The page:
Sunday, November 19, 2006

On Fat Kids

One of my favorite debate issues, unhealthy advertising for children's television, is being turned into a policy by Ofcom in the UK.

The reason why I like it so much is because it's one of the most balanced issues I've seen, not to mention one of the richest. On one hand, banning junk food advertisements might help stave off childhood obesity. On the other, childhood obesity should be something parents should pay attention to, and the burden and responsibility shouldn't be on the government, lest parents become complacent. There's also the "Joe Camel" principle, then again the consequences to children's programming might be dire considering who their major sponsors are.

In any case, the most interesting point about this new proposal is that it doesn't just cover children's programming, it also covers programming that has an audience composed primarily of children. That means shows such as Friends is also included in the ban.

If you're too lazy to read the two links above, here's the faq that the Guardian provided:

FAQ: Junk food advertising

Why is Ofcom taking action now?
In December 2003 the government asked the regulator to consider strengthening the regulation of food and drink advertising on children. It then embarked on a marathon research effort that sought to determine the effect of junk food advertising on children's eating habits and place it in the context of other influences including demographics, family eating habits, school policy, public education, food labelling and exercise.

Why has it taken so long?
It has been a long and exhaustive lobbying process, pitting the combined might of the food industry, advertising trade bodies and broadcasters against single issue health groups and consumer associations. The latter loose coalition saw their arguments gain traction as the Jamie Oliver-inspired healthy eating campaign and the debate around childhood obesity gathered pace.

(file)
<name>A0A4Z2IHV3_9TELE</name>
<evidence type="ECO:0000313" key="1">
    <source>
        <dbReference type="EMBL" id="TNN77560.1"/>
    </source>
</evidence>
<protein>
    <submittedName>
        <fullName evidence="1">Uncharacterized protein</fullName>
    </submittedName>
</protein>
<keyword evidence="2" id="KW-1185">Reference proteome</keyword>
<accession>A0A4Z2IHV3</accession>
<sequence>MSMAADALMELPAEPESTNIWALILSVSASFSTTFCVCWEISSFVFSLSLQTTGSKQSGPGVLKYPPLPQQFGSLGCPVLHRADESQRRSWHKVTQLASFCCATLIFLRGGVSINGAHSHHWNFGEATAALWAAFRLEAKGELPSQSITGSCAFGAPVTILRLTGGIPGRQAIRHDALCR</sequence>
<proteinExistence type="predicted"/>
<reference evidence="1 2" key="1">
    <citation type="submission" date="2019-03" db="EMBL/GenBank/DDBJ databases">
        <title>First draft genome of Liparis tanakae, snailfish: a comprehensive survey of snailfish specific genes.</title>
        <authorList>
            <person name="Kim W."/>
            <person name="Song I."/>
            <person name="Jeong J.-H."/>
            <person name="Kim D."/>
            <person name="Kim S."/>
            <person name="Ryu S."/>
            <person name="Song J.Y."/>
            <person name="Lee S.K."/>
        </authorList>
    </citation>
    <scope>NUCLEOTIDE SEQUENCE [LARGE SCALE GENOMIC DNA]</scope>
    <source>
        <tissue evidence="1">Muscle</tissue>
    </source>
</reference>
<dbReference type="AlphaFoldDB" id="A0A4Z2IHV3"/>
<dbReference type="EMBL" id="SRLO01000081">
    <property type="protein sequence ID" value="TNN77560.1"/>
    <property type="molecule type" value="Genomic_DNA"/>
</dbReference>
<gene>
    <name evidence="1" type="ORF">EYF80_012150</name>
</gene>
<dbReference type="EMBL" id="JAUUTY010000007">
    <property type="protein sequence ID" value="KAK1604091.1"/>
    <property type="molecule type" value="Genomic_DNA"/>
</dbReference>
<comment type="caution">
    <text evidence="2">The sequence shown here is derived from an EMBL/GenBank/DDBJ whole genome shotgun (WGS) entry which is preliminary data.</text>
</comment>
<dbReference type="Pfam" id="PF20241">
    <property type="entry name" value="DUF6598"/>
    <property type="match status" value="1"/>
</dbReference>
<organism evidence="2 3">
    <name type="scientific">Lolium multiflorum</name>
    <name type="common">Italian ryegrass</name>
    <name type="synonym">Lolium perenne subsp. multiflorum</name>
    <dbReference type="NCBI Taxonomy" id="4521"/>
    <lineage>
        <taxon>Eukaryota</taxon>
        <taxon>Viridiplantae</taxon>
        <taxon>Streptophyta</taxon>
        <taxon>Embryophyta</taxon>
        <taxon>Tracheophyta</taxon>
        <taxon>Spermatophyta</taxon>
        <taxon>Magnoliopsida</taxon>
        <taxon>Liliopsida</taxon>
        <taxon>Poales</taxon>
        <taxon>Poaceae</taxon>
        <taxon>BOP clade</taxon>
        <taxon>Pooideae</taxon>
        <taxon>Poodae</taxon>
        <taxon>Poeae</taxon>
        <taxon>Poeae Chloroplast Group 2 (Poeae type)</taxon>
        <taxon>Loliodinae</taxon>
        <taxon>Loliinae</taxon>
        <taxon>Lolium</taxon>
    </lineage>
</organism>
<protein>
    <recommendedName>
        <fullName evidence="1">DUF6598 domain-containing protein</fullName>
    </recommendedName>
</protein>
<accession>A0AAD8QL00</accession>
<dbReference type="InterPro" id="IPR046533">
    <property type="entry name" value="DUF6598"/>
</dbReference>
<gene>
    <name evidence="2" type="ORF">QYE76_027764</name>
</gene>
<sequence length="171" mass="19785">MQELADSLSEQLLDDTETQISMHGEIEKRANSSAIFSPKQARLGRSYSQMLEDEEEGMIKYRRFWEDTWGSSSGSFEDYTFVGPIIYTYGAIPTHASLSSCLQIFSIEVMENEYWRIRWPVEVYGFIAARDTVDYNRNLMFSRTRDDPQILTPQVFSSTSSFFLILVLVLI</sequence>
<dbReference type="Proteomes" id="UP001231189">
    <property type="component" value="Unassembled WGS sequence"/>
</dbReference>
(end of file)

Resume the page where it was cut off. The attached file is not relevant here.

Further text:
How did we get here?
Having established that television advertising had a "modest" direct effect on eating habits and a larger indirect effect, Ofcom published a menu of potential options. However, none satisfied the health lobby, which wanted to see a complete ban on all junk food advertising before 9pm. Ofcom argued that would have a devastating effect on broadcasters, and came back with further proposals more draconian than its original ones but still stopped short of a complete ban.

Why has it proved controversial?
The debate over advertising junk food to children is a microcosm of the wider debate around obesity and the damaging effects of "pester power". The combined lobbying power of the food industry, added to the debate around obesity and a government taking a keen interest but not wanting to legislate in the area left Ofcom in a no-win situation.

In other news, there's also a proposal coming from the UK that wants severely obese children get gastric bypass surgery.

That is, the government should subsidize the gastric bypass surgery of severely overweight children.

Could be a good debate.

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